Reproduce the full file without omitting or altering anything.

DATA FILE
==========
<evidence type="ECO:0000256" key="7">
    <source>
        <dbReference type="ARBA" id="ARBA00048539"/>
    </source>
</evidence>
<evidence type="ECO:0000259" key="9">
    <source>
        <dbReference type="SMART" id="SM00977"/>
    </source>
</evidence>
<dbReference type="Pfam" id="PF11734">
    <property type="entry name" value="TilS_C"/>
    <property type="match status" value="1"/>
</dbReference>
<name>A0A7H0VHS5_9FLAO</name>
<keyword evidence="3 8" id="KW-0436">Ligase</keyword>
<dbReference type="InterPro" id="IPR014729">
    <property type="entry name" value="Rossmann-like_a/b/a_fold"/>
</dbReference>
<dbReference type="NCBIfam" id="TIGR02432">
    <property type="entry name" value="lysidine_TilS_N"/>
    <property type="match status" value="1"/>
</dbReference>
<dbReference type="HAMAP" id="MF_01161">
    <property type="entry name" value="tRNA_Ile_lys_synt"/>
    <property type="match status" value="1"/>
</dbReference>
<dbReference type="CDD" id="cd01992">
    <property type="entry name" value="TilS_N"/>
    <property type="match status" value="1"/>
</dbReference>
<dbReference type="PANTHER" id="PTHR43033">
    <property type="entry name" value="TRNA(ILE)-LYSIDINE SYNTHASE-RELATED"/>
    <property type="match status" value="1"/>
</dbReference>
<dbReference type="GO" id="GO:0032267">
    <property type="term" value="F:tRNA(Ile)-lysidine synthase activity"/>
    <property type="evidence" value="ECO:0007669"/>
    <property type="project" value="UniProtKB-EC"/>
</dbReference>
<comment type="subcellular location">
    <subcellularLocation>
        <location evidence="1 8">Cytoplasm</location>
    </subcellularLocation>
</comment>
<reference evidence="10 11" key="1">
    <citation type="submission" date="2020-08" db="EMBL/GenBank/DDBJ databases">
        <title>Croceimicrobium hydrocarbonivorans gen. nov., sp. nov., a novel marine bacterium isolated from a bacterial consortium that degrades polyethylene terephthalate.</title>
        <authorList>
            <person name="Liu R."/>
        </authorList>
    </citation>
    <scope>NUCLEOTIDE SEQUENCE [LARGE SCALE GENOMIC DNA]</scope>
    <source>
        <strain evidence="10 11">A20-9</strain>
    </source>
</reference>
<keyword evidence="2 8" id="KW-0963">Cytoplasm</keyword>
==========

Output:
<evidence type="ECO:0000256" key="7">
    <source>
        <dbReference type="ARBA" id="ARBA00048539"/>
    </source>
</evidence>
<evidence type="ECO:0000259" key="9">
    <source>
        <dbReference type="SMART" id="SM00977"/>
    </source>
</evidence>
<dbReference type="Pfam" id="PF11734">
    <property type="entry name" value="TilS_C"/>
    <property type="match status" value="1"/>
</dbReference>
<name>A0A7H0VHS5_9FLAO</name>
<keyword evidence="3 8" id="KW-0436">Ligase</keyword>
<dbReference type="InterPro" id="IPR014729">
    <property type="entry name" value="Rossmann-like_a/b/a_fold"/>
</dbReference>
<dbReference type="NCBIfam" id="TIGR02432">
    <property type="entry name" value="lysidine_TilS_N"/>
    <property type="match status" value="1"/>
</dbReference>
<dbReference type="HAMAP" id="MF_01161">
    <property type="entry name" value="tRNA_Ile_lys_synt"/>
    <property type="match status" value="1"/>
</dbReference>
<dbReference type="CDD" id="cd01992">
    <property type="entry name" value="TilS_N"/>
    <property type="match status" value="1"/>
</dbReference>
<dbReference type="PANTHER" id="PTHR43033">
    <property type="entry name" value="TRNA(ILE)-LYSIDINE SYNTHASE-RELATED"/>
    <property type="match status" value="1"/>
</dbReference>
<dbReference type="GO" id="GO:0032267">
    <property type="term" value="F:tRNA(Ile)-lysidine synthase activity"/>
    <property type="evidence" value="ECO:0007669"/>
    <property type="project" value="UniProtKB-EC"/>
</dbReference>
<comment type="subcellular location">
    <subcellularLocation>
        <location evidence="1 8">Cytoplasm</location>
    </subcellularLocation>
</comment>
<reference evidence="10 11" key="1">
    <citation type="submission" date="2020-08" db="EMBL/GenBank/DDBJ databases">
        <title>Croceimicrobium hydrocarbonivorans gen. nov., sp. nov., a novel marine bacterium isolated from a bacterial consortium that degrades polyethylene terephthalate.</title>
        <authorList>
            <person name="Liu R."/>
        </authorList>
    </citation>
    <scope>NUCLEOTIDE SEQUENCE [LARGE SCALE GENOMIC DNA]</scope>
    <source>
        <strain evidence="10 11">A20-9</strain>
    </source>
</reference>
<keyword evidence="2 8" id="KW-0963">Cytoplasm</keyword>